The Audi Q7 is the brand's first true SUV, and Johan de Nysschen, Audi of America's chief executive, says it heralds a greater U.S. focus for Audi's future product development. The Q7 is based on a lengthened and highly modified VW Touareg/Porsche Cayenne chassis, although Audi engineers are quick to point out that the rear suspension is completely redesigned to accommodate a third-row seat, and the drivetrain is comprised of Audi-specific components. In fact, the Q7 shares only 15% of its parts with the Touareg, according to Audi.
Audi's 4.2-liter V-8 gets FSI direct injection, and in this application makes 350 hp and 325 lb-ft (a higher-revving version in the Audi RS4 makes 420 hp). Top speed will be limited to 130 mph in the U.S. A six-speed automatic transmission with manual override handles shifting. Later, a 3.6-liter V-8 producing 280 hp will arrive in a base Q7. Air suspension is optional, along with nineteen- and twenty-inch wheels and tires: eighteens are standard.
Ulrich Hackenberg, Audi's head of vehicle dynamics, tells us that the Q7 has been engineered for the street. The air suspension--from the Audi A8--delivers a lower ride height and a more refined ride than the Touareg. The all-wheel-drive system, with its 40 percent front/60 percent rear torque split, comes from the RS6. "The Q7 will do donuts, I promise you," Hackenberg says. Even though the Q7 is longer than the Touareg and the Cayenne, it weights fractionally less, thanks to aluminum upper suspension components and the lack of heavy mechanical locking differentials.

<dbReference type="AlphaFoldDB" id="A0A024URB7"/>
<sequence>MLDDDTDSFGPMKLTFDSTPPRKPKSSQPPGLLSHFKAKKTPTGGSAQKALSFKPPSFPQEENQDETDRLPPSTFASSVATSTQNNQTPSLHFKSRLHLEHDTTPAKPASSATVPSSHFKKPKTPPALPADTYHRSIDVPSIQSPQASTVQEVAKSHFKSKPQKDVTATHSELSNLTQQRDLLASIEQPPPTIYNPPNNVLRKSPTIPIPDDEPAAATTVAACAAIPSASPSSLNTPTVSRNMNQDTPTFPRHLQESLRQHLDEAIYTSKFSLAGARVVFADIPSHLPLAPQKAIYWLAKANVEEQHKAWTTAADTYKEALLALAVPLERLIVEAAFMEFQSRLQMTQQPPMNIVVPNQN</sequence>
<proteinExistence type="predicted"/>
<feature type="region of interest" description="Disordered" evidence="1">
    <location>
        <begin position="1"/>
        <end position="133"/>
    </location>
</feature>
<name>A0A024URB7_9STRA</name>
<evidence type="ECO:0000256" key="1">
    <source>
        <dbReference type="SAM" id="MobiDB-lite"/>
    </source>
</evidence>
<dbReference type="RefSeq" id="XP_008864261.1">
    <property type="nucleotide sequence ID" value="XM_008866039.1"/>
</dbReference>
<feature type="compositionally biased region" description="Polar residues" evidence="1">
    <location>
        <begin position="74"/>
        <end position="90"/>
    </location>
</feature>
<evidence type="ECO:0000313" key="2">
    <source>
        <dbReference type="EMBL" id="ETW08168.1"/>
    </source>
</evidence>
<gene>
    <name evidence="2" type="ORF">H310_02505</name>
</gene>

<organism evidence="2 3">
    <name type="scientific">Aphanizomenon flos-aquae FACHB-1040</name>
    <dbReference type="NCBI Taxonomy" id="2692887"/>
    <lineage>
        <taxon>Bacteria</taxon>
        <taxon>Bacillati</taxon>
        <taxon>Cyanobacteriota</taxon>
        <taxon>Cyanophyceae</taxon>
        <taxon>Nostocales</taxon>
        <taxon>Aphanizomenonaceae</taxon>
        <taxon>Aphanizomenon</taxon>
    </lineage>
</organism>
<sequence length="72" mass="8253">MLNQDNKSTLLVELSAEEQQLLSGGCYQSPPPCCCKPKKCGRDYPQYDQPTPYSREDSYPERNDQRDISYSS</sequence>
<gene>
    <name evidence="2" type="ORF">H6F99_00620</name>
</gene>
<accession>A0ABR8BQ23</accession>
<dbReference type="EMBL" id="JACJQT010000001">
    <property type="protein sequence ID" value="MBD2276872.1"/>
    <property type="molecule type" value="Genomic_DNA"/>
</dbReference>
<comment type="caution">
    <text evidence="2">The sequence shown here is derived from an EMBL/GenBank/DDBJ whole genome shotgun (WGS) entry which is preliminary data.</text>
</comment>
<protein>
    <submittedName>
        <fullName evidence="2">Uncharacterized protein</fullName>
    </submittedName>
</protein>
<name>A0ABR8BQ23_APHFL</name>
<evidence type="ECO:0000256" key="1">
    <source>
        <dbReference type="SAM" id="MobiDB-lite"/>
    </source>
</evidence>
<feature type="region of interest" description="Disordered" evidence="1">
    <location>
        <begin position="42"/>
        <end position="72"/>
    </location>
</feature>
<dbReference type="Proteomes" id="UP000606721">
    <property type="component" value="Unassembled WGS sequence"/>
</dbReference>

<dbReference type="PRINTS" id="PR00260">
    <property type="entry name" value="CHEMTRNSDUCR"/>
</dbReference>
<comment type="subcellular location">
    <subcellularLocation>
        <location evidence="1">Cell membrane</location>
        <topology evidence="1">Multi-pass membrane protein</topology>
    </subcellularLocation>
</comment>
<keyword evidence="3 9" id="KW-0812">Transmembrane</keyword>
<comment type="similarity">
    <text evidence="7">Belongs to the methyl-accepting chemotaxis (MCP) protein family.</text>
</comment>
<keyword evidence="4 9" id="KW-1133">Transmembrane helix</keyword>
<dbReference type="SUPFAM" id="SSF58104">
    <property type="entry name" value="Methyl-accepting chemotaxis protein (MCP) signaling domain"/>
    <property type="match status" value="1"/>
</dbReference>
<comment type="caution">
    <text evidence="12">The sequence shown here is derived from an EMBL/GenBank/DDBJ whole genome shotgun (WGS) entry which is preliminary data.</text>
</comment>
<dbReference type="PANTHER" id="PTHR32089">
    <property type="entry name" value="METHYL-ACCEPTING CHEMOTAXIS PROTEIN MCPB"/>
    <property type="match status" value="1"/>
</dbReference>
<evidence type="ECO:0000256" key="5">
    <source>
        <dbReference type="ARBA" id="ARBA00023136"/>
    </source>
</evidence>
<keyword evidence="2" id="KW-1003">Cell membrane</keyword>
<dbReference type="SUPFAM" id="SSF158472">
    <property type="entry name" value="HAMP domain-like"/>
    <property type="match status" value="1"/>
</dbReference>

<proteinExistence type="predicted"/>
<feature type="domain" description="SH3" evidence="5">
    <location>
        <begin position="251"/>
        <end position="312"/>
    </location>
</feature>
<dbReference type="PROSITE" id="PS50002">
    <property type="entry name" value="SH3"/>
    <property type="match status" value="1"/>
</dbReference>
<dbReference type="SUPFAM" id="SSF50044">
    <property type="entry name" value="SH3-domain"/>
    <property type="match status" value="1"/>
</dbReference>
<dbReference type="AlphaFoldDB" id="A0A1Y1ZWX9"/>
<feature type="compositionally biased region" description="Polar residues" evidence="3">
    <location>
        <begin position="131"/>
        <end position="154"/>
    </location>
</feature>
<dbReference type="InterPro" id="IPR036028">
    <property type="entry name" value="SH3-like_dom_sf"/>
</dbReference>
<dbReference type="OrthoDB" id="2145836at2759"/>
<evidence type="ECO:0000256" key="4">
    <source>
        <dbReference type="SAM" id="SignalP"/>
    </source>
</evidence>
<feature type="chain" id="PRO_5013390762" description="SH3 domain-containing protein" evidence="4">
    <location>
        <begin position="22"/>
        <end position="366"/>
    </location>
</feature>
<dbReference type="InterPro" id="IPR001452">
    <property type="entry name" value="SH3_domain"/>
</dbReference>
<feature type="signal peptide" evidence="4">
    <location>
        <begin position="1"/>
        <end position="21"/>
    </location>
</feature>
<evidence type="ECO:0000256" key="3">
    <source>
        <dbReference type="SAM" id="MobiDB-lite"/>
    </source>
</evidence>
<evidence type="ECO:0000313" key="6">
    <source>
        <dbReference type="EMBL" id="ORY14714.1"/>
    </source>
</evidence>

Inside, the Q7 has the leather-and-tech look of the A6, and it's beautifully crafted, with lots of bright metal accents and high-quality leather. The third-row seat, which is optional on the V-6 but standard on the V-8, folds flat into the floor. An Alcantara headliner, a panorama roof (which may not wear the strange "Open Sky" name), radar cruise control, a rear backup camera, rear-seat entertainment, xenon lights, blind spot vehicle detection, and satellite navigation will be optional. The V-8 will have a base price of around $50,000, but with all the goodies, expect to pay around $70,000. The V-6 will start at just over $40,000. The V-8 Q7 will reach U.S. streets in June 2006, and the V-6 will follow in the fall.